Ultra-efficient technology for drying grains and oilseeds
The drying of grains and oilseeds is critical for downstream processing and storage as it prevents caking, agglomeration, spoilage and degradation of material. Controllability of the drying process is important to compensate for changes in the feedstock. Excessive drying of grains and oilseeds is undesirable and results in weight loss, whereas too much moisture can lead to degradation and numerous quality issues during storage and penalties at sale. Varying weather and process conditions call for the need for more efficient and flexible methods of drying grains and oilseeds. Also, solids have different limits on temperatures that they can be heated up to and varying ideal moisture content for storage.
Natural drying is not always an option and many variations of the air drying method have been used. The drying process is governed by typical factors like ambient conditions outside, relative humidity, temperature, grain texture, sensitivity to heat, moisture content and toughness of the grains.
Conventional methods for drying grains and oilseeds typically use high volumes of hot air that are blown through the bed of grains. Use of hot air as the heating media as well as for moisture removal limits the efficiency of this technique. Large volumes of air must be heated for heat transfer and as the air picks up moisture from the grains and oilseeds the temperature of air drops and the air reaches saturation. Because of this, large volumes of air are required and the larger the volume of air used the more energy that is expended; much of this energy is lost up the stack. (Fig. 1). Many drying techniques have thermal efficiencies as low as 30%. Also, the distribution of air through the grain beds and silos is often not ideal leading to non-uniform heat transfer and drying.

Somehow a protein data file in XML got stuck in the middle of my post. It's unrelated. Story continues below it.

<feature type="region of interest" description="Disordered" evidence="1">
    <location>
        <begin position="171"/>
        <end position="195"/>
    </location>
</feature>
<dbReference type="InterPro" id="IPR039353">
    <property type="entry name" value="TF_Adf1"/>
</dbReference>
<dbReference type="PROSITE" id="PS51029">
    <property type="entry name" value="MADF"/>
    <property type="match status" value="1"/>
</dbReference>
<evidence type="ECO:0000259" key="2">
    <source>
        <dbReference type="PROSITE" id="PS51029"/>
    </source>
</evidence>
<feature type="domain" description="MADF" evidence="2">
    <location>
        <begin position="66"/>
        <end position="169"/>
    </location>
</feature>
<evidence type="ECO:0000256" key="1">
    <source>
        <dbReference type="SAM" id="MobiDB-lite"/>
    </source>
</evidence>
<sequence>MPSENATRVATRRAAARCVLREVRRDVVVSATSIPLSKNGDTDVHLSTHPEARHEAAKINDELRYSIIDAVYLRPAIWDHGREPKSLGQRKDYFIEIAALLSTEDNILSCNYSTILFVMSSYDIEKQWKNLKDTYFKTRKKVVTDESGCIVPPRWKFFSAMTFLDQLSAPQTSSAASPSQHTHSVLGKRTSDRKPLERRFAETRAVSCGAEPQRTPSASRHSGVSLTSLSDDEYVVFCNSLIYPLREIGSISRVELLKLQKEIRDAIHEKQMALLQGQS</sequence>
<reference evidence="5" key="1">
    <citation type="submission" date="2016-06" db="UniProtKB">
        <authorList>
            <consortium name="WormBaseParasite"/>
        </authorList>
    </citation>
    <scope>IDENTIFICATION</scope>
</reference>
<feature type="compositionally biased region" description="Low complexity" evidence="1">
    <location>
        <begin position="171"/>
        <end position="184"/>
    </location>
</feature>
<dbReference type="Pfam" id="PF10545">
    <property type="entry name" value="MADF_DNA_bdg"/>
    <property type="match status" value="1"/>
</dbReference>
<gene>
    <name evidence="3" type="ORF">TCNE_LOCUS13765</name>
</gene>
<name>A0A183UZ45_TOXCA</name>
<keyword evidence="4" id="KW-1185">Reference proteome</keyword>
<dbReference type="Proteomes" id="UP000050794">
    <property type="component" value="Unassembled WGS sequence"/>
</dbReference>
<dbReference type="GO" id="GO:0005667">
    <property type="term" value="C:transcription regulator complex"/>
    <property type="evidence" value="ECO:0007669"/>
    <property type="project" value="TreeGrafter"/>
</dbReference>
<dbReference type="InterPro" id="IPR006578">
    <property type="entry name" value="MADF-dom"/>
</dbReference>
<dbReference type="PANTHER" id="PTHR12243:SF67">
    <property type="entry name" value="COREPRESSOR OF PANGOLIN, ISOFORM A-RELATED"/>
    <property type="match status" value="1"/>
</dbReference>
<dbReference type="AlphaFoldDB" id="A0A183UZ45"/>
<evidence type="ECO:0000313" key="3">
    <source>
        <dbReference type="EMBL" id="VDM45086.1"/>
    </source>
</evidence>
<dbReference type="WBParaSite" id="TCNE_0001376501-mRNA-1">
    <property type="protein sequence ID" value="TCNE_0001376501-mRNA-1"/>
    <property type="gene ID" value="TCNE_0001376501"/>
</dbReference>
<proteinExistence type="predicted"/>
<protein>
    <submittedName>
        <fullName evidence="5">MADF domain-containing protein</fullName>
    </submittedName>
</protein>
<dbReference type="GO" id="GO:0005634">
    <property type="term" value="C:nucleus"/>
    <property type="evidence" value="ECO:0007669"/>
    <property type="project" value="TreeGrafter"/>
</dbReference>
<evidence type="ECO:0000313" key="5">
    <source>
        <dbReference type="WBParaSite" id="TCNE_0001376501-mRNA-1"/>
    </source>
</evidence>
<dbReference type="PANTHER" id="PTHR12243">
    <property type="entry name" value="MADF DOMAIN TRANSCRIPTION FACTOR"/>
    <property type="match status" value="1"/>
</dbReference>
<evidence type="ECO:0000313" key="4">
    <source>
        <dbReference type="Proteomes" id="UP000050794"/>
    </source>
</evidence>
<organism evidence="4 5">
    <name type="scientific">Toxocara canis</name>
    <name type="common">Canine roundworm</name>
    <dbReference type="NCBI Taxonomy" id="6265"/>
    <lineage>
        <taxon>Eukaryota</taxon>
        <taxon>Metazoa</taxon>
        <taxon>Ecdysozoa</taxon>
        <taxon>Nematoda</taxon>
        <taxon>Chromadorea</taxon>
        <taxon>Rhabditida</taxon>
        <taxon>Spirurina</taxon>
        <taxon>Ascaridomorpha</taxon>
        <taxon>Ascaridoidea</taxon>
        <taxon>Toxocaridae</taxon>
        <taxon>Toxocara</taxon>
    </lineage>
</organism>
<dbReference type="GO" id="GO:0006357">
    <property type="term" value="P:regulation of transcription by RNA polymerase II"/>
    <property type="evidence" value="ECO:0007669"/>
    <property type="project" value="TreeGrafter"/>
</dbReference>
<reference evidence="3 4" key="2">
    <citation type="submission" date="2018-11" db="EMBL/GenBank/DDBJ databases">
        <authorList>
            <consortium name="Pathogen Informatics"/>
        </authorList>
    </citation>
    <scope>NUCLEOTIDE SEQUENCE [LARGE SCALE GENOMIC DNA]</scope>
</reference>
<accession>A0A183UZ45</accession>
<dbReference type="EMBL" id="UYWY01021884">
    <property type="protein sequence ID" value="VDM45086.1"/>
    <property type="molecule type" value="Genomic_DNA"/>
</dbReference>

The use of indirect heat - through hot water or steam - can radically reduce the volume of air, consumption of energy and emissions for drying grains and oilseeds. If heat is available from a waste heat source, this can further add to the energy efficiency of the drying process. The plate heat exchanger design incorporating cross airflow for removal of moisture uses indirect heating of the grains or oilseeds through plates. This reduces the demand for a large volume of hot air and keeps the air temperature constantly high, which enables the air to carry increased amounts of moisture before reaching saturation (Fig. 2).
This technology is unique in the sense that it combines the science of heat transfer and thermal modeling with the knowledge of mass flow characteristics of bulk solids. The result is a thermally efficient technology which provides precise predictability, control and flexibility of performance. Moreover, consistent product quality is achieved as the equipment is designed for uniform heat transfer, ideal mass flow and uniform drying throughout the grain or oilseeds bed.
Plate bank heat exchanger dryers (Fig. 3) are recommended for any manufacturing facility looking to gain green points for environmentally friendly technology use. Installation of such dryers, as pre-conditioners or residual dryers, will reduce emissions and load on otherwise energy intensive dryers, thus improving the overall energy efficiency of the facility and ultimately increase production capacity.
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